Next, the coffee goes through the roasting process. Here is where light roast, medium roast, and dark roast come into play. the different times of each roasting depend on the size of the batch of beans being roasted. However, the difference between a light roast and a medium roast, or  a medium to a dark roast, could be a matter of 30 seconds or less. Due to this time crunch, it is essential that roasters are trained properly. The different roasts can then be sold as different products in different markets. For example, Europeans tend to drink more dark roast coffee than Central Americans, due to differences in cultural norms. It is because of their roasting process that many coffee producers dislike Starbucks. Apparently Starbucks over roasts the beans; they essentially burn them. Local coffee producers lament that Starbucks gets quality beans, then disrespects the producers by burning them, wasting all of the hard work that went into growing quality beans. After tasting Starbucks coffee compared to the coffees at other estates, I can confirm that Starbucks coffee should be considered dark dark dark dark roast. Many consumers also have the misconception that darker roast= more caffeine. Contrarily, light roast coffee has slightly more caffeine, as the beans are roasted for a shorter amount of time.

Retail stores are where the creativity comes in. Cue Cafe Britt, which I’m sure we’ve all spent all of our colones at this trip. Britt is everywhere, talk about market concentration. Their retail stores are so successful due to Britt’s ‘multicolor’ business model. I’m sur everyone is sick of hearing about Britt, but I will reiterate their marketing strategies one more time. They have retail stores in ten different countries. The stores in each country are modeled after that country’s specific culture. This allows for a different, authentic experience in each company. Britt also strategically places coffee and chocolate samples in each store (I know these got me). They market to tourists looking for genuine cultural experiences and gourmet coffee. Cafe Britt’s attractions are incredible. They know exactly how to reel people in. As a buyer, if I had not known of their strategy before hand, I would have fallen for it. Even now, I appreciate their strategy, it’s clever, and successful. But I made an effort not to purchase from them because of this.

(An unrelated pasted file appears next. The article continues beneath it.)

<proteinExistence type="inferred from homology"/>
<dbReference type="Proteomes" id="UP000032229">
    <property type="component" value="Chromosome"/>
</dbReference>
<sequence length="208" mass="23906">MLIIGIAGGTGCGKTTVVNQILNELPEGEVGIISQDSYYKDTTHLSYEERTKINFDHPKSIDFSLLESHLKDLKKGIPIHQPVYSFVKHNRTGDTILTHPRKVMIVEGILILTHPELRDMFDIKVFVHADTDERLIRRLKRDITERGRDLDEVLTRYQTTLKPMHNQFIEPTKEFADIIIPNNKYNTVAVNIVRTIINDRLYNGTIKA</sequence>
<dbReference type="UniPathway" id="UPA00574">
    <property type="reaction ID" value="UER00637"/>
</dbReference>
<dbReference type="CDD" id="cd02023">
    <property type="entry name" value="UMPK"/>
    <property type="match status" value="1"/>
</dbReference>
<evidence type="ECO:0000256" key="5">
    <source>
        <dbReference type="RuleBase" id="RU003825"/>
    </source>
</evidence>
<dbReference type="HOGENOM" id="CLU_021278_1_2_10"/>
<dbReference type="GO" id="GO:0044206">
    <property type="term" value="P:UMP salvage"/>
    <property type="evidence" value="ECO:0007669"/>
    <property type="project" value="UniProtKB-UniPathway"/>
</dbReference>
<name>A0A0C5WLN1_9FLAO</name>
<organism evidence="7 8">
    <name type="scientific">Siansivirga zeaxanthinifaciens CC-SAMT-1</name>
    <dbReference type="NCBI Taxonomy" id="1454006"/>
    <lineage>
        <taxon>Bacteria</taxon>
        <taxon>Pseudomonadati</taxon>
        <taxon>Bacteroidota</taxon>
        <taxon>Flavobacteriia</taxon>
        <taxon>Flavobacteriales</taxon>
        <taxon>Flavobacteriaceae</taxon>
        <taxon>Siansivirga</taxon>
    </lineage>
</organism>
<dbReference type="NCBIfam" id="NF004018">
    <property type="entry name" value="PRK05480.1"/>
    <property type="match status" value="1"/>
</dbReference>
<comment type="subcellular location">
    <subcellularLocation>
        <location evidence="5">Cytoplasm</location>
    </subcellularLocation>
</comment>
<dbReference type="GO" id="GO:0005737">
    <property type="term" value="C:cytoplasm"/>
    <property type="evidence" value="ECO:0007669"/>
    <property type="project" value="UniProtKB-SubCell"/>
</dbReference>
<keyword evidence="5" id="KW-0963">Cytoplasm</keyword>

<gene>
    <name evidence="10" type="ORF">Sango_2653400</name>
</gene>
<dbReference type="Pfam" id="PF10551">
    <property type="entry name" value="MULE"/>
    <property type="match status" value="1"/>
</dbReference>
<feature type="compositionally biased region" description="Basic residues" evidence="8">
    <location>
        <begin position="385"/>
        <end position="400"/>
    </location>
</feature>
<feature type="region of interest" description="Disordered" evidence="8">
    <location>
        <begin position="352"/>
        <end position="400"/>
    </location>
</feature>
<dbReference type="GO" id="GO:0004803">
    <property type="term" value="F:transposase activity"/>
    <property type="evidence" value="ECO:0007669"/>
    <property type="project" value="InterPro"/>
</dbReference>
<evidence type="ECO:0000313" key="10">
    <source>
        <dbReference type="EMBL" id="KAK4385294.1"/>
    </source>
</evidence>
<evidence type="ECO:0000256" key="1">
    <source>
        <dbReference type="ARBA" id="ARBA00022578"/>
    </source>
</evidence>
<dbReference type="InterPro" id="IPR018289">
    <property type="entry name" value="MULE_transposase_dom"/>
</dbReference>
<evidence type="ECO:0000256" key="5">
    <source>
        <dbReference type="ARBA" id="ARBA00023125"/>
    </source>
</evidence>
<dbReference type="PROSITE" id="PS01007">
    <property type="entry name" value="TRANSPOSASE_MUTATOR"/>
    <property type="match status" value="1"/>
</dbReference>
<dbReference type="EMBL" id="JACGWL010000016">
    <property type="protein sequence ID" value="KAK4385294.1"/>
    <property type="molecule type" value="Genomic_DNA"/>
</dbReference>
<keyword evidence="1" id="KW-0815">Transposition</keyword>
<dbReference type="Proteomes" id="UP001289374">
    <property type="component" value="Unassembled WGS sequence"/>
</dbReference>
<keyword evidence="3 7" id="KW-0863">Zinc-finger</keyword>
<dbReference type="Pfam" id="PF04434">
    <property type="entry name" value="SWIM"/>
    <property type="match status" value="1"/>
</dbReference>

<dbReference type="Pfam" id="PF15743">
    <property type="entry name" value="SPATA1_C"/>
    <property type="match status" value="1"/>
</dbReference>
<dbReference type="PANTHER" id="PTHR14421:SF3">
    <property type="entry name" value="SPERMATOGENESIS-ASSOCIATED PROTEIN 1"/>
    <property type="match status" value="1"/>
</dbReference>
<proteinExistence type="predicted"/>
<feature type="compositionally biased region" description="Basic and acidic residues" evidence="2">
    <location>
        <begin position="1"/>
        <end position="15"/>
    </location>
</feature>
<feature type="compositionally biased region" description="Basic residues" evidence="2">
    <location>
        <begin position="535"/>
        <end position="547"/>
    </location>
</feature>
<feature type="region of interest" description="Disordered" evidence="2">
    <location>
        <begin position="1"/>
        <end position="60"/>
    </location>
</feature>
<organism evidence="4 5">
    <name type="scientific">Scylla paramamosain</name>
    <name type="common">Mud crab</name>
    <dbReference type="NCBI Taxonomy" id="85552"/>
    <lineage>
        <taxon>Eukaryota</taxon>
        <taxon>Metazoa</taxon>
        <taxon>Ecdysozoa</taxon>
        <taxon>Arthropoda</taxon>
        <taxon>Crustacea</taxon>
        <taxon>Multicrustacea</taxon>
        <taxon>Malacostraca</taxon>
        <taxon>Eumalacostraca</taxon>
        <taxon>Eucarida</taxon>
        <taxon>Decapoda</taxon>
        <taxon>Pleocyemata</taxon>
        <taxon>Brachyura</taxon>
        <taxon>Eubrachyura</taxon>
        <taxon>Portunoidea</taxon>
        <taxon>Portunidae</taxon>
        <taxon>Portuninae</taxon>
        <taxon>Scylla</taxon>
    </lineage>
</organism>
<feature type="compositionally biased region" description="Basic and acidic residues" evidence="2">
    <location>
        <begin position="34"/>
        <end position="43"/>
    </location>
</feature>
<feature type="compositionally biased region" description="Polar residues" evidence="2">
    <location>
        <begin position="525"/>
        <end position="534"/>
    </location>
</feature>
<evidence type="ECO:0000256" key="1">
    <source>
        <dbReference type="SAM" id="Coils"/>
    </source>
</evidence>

As a coffee consumer myself, I believe that customers’ wants are changing the coffee industry. Consumers want more organic and eco-friendly products, so tactics are changing. People are shifting from valuing low cost, to high quality. I know that many millennial would shell out the extra money to buy products from a more socially and environmentally responsible company, rather than the one offering the lowest price. I think that increased awareness about sustainable practices and working conditions is leading to a shift in taste, as well as reforms in many industries, coffee being one. This trip has been educational for me beyond words; I will take back every lesson that I have learned here, and put them into use.